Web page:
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For Immediate Release
May 26, 2009

For more information, contact:
Nina Stern
Nina Stern Public Relations




Both a Valuable Guidebook and a Celebration of Indigenous Culture, the Handsome Hardcover Book Explores Oaxaca’s Vibrant Artistic Traditions and the Families Who Continue Them Today

NEW YORK, NY, May 26, 2009 – The newly-revised hardcover book “Mexican Folk Art from Oaxacan Artist Families” celebrates the ancient cultural traditions carried on today in the villages of Oaxaca, in south-central Mexico – the state which boasts the 2nd highest number of indigenous inhabitants in the country. Written and photographed by
New York mother and daughter team Arden Aibel Rothstein and Anya Rothstein, the extraordinary guidebook for travelers doubles as a valuable exploration of one of the world’s richest thriving indigenous cultures. Published by Schiffer Books, and priced at $39.95 suggested retail, the new 260-page edition of “Mexican Folk Art from Oaxacan Artist Families” is available online at and

Readers are introduced to 100 artists from 50 families, the majority of whom live in 13 villages surrounding the city of Oaxaca which are easily accessible by car or bus. A warm and hospitable people, the artisans welcome visitors into their home workshops, and the book provides addresses and maps for travelers who wish to meet and see them at work. The new edition of the book brings their stories and works of art vividly to life with 700 color photographs, family trees, and descriptions of the types of art featured. For a look inside to see all the book has to offer, please visit:

Crafted from natural materials, the artisans’ works include pottery (terracotta, black, green-glazed, and multi-color-glazed); weaving (rugs, wall hangings, belts, blankets, etc.); alebrijes (fancifully painted wood carvings); baskets; embroidery; tinwork; jewelry; and a range of items themed to the annual “Day of the Dead” (Dia de los muertos) celebration. Incorporating striking blends of indigenous myths with ancient patterns from Mixtec and Zapotec ruins, many of these folk art traditions date back hundreds of years.

The new edition of “Mexican Folk Art from Oaxacan Artist Families” comes at a pivotal and challenging time for Oaxaca both economically and culturally. Now that travel advisories have been lifted, both authors’ fervent wish is that their book will inspire travelers to visit this welcoming, culturally rich region. If so, they’re sure to fall in love with the Oaxacan people and their centuries-old traditions, which continue to evolve with new and wondrous artistic expressions today.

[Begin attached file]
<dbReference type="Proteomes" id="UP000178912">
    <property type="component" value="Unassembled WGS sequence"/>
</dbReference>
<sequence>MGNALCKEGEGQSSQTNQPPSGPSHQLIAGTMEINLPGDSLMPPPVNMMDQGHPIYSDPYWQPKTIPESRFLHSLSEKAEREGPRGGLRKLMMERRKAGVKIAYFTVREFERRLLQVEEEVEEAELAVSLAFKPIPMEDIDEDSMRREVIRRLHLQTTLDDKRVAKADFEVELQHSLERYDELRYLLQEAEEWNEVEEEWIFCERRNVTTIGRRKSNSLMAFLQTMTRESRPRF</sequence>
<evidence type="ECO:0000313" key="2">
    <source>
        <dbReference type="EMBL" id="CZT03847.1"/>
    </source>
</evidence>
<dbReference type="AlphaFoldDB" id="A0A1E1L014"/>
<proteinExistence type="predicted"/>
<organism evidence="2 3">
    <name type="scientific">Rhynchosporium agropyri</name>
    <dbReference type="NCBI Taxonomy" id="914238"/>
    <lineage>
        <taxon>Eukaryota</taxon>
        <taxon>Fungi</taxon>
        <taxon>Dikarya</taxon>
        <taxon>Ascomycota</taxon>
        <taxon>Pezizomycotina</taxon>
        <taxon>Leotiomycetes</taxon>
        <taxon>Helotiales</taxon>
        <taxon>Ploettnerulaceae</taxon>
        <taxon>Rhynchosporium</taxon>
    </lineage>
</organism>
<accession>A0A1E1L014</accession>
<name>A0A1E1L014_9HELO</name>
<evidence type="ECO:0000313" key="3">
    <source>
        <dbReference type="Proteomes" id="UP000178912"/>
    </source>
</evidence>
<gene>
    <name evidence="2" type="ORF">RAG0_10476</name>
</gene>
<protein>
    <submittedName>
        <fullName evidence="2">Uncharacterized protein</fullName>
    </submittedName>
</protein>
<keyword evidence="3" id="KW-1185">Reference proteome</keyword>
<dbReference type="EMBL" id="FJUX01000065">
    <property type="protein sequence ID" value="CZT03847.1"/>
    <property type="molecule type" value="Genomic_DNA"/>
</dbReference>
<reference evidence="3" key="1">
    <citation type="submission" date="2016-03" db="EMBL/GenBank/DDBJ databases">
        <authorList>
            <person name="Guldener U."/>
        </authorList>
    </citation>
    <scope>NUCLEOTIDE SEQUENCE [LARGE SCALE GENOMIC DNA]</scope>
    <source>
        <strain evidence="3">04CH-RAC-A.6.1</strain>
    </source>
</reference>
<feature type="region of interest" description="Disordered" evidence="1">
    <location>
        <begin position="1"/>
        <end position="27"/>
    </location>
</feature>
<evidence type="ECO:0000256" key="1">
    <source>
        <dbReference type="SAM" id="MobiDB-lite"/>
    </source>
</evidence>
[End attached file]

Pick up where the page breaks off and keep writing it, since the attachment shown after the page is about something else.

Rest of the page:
What the Experts Say:

The central valleys of Oaxaca are wonderfully rich in popular art, as this book makes abundantly clear. The book's aim is admirable: it connects visitors directly with makers and creators. Addresses, maps and family trees are an invaluable asset. Lovers of folk art welcome this book, as do the many artists represented here.
Chloë Sayer, Author
Arts and Crafts of Mexico (1990),
Textiles from Mexico (2002), and
Fiesta: Days of the Dead and Other Mexican Festivals (2009)

Oaxaca has produced wonderful, world-renowned magical artisans. What was missing was a book to document this fantastic artwork. Well, now we have it, in this splendid book that introduces one to both the artists and their amazing artistic creations.
Carlos Tortolero, Founder & President
National Museum of Mexican Art

Folk Art is about cultural expressions created in communities by families and individuals. This book is an invaluable resource that opens the door to the lives and dreams of hundreds of artisans in the valley of Oaxaca.
Marta Turok, Anthropologist and Sub-Director
National Foundation for the Promotion of Crafts (FONART), Mexico City
About the Authors

The Rothstein mother-daughter team has collected and studied Oaxacan art during the course of many trips from their home in New York City. Arden Aibel Rothstein (a psychoanalyst and clinical psychologist in private practice, and a faculty member of the NYU Psychoanalytic Institute, NYU Medical Center) developed a love for Oaxaca and its indigenous folk culture when first she spent three summers in Oaxaca as a teenage student. She returned over thirty years later with her husband and daughters in 1998 and the love affair was rekindled. In the book’s acknowledgment, Arden pays homage to her own parents who first gave her the freedom to travel and explore indigenous cultures. Anya Rothstein, only 15 when she collaborated with her mother on the book’s first edition, is starting her senior year at Brown University in fall ’09.

Since the book’s first publication in 2002, Arden established an organization called Friends of Oaxacan Folk Art ( The organization’s mission is to preserve and promote Oaxaca's cherished heritage by helping to sustain local artists through what continues to be a very difficult period economically, and to encourage young artists to embrace and further develop their artistic traditions.